403(b): Just the Facts
A 403(b) plan is an employer-sponsored retirement plan for certain employees of public schools, tax-exempt (501(c)(3)) organizations, and churches. It is very similar to a private sector employer’s 401(k) plan and can be an excellent way to save money for retirement. It can serve as a supplement to a traditional pension plan or other retirement plan(s), or as a stand-alone plan.
How does a 403(b) plan work?
Depending on the specific type of 403(b) plan, contributions may be made by the employee, the employer, or both. Similar to a 401(k), you can elect to defer receipt of all or part of your income to your 403(b) account. The amount you defer (called an “elective deferral”) can be either pretax or, if your plan permits, after-tax Roth contributions.
Employer contributions, if made, may be a fixed percentage of your compensation, may match a specified percentage of your contribution, or may be discretionary on the part of the employer. One unique characteristic of 403(b) plans is that your employer is allowed to make contributions to your account for up to five years after you terminate employment.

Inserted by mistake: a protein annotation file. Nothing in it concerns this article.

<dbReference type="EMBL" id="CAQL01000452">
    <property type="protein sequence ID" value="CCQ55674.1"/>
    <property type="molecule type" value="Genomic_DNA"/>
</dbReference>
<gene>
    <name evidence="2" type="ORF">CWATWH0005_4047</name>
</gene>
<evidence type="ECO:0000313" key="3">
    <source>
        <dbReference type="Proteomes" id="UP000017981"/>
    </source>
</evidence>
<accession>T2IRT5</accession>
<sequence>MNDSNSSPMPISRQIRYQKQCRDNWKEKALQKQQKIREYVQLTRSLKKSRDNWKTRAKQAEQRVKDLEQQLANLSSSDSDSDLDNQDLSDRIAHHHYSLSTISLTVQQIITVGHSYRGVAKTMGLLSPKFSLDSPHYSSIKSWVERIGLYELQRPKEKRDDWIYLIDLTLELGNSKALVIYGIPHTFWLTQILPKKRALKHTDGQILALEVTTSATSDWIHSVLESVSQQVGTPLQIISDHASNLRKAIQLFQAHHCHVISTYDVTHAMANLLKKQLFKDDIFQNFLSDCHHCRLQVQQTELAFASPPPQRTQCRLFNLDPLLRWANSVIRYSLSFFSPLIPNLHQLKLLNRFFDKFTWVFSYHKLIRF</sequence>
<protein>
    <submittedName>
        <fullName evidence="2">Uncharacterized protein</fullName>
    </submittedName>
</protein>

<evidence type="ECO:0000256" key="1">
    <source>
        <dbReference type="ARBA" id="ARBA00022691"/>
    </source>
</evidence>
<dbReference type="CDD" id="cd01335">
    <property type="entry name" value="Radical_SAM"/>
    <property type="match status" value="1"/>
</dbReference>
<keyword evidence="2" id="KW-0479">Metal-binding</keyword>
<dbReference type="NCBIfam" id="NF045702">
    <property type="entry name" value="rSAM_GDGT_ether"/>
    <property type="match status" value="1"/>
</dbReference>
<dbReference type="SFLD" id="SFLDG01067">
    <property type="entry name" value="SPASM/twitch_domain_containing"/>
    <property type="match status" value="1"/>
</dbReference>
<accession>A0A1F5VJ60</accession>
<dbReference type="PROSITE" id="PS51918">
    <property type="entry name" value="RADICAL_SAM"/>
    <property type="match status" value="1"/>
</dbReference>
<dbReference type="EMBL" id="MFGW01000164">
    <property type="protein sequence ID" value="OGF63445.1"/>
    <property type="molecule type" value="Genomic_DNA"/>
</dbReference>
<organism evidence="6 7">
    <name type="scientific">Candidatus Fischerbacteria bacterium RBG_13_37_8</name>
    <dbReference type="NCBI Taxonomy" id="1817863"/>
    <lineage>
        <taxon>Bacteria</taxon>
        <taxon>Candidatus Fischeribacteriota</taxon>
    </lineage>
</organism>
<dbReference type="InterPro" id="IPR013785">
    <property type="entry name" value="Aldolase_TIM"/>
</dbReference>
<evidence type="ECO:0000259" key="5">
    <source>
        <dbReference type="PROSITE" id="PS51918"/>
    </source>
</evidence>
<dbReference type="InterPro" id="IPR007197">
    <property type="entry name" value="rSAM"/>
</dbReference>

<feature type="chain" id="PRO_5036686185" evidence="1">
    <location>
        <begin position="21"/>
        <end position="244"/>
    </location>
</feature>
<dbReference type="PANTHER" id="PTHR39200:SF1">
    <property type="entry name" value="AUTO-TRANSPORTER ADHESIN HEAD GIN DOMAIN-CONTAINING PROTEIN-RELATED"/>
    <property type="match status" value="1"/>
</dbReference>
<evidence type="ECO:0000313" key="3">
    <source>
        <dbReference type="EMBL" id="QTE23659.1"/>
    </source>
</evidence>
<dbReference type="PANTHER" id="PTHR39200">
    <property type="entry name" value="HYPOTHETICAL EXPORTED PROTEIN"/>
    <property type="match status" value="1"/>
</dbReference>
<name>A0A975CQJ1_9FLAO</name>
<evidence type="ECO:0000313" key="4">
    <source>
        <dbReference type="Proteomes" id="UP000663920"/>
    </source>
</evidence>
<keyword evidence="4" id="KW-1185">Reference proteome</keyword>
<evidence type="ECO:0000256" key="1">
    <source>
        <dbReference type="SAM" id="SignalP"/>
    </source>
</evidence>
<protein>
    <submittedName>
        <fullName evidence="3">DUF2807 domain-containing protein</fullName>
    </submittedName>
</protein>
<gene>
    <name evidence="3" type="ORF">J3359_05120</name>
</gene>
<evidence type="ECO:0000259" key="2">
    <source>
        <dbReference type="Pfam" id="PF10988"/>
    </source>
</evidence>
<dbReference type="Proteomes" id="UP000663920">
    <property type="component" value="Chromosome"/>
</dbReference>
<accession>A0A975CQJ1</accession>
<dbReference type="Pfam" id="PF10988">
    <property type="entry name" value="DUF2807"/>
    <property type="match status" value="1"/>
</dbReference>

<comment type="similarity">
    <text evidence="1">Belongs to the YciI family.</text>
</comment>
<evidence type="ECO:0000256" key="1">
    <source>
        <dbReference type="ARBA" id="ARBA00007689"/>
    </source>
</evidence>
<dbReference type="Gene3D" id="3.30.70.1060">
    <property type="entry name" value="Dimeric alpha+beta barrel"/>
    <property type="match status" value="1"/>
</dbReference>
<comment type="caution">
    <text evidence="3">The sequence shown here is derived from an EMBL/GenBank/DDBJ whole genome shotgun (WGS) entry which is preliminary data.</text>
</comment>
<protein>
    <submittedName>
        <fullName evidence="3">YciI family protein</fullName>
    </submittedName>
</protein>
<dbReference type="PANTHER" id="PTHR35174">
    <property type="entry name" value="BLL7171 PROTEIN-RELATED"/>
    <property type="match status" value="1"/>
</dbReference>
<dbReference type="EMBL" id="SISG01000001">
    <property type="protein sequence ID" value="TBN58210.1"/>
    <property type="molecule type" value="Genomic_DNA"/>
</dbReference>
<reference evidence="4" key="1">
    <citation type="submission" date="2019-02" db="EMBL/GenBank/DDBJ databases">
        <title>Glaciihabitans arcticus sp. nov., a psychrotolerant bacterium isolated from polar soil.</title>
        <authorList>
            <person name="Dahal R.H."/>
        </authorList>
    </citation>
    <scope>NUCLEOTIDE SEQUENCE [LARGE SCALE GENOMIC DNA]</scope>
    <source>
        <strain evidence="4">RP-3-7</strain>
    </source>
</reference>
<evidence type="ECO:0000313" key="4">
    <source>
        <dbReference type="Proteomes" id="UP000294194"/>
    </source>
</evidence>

Who can participate?
In general, if one employee is eligible to make elective deferrals, then all employees must be allowed to do so. This is called the “universal availability rule.” However, your employer can exclude certain groups of employees from participation (for example, employees who normally work less than 20 hours per week, or who are eligible under another deferral plan of the employer).
What are the contribution limits?
You can defer up to $19,500 of your pay to a 403(b) plan in 2021. In 2022 the deferral limit increases to $20,500. If your plan allows Roth contributions, you can split your contribution between pretax and Roth contributions any way you wish as long as you do not exceed the annual limit.
Contributions made by your employer do not count against the amount that you are allowed to defer. The total contributions to your 403(b) account - both yours and your employer’s - cannot exceed $58,000 in 2021 (or 100% of your compensation, whichever is less) or $61,000 in 2022.